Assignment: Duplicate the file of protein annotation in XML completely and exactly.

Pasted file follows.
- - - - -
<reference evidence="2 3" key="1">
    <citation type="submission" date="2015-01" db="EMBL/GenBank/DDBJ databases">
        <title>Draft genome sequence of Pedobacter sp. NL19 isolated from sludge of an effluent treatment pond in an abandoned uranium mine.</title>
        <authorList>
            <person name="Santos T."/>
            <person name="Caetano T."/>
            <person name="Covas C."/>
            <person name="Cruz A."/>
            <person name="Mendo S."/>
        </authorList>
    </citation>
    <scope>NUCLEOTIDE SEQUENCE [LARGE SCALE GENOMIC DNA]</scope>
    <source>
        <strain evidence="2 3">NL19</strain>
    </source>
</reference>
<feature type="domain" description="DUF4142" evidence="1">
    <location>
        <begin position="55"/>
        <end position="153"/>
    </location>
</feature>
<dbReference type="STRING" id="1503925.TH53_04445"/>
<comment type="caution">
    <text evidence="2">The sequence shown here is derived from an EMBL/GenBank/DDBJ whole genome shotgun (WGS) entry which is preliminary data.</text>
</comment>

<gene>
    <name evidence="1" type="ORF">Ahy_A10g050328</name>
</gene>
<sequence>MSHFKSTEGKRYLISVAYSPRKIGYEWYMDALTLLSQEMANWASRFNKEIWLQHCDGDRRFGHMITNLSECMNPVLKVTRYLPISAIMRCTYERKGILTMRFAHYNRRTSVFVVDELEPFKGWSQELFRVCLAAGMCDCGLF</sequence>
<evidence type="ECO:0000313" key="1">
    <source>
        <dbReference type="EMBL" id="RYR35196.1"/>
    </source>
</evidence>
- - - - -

<reference evidence="2 3" key="1">
    <citation type="submission" date="2015-01" db="EMBL/GenBank/DDBJ databases">
        <title>Draft genome sequence of Pedobacter sp. NL19 isolated from sludge of an effluent treatment pond in an abandoned uranium mine.</title>
        <authorList>
            <person name="Santos T."/>
            <person name="Caetano T."/>
            <person name="Covas C."/>
            <person name="Cruz A."/>
            <person name="Mendo S."/>
        </authorList>
    </citation>
    <scope>NUCLEOTIDE SEQUENCE [LARGE SCALE GENOMIC DNA]</scope>
    <source>
        <strain evidence="2 3">NL19</strain>
    </source>
</reference>
<feature type="domain" description="DUF4142" evidence="1">
    <location>
        <begin position="55"/>
        <end position="153"/>
    </location>
</feature>
<dbReference type="STRING" id="1503925.TH53_04445"/>
<comment type="caution">
    <text evidence="2">The sequence shown here is derived from an EMBL/GenBank/DDBJ whole genome shotgun (WGS) entry which is preliminary data.</text>
</comment>

<gene>
    <name evidence="1" type="ORF">Ahy_A10g050328</name>
</gene>
<sequence>MSHFKSTEGKRYLISVAYSPRKIGYEWYMDALTLLSQEMANWASRFNKEIWLQHCDGDRRFGHMITNLSECMNPVLKVTRYLPISAIMRCTYERKGILTMRFAHYNRRTSVFVVDELEPFKGWSQELFRVCLAAGMCDCGLF</sequence>
<evidence type="ECO:0000313" key="1">
    <source>
        <dbReference type="EMBL" id="RYR35196.1"/>
    </source>
</evidence>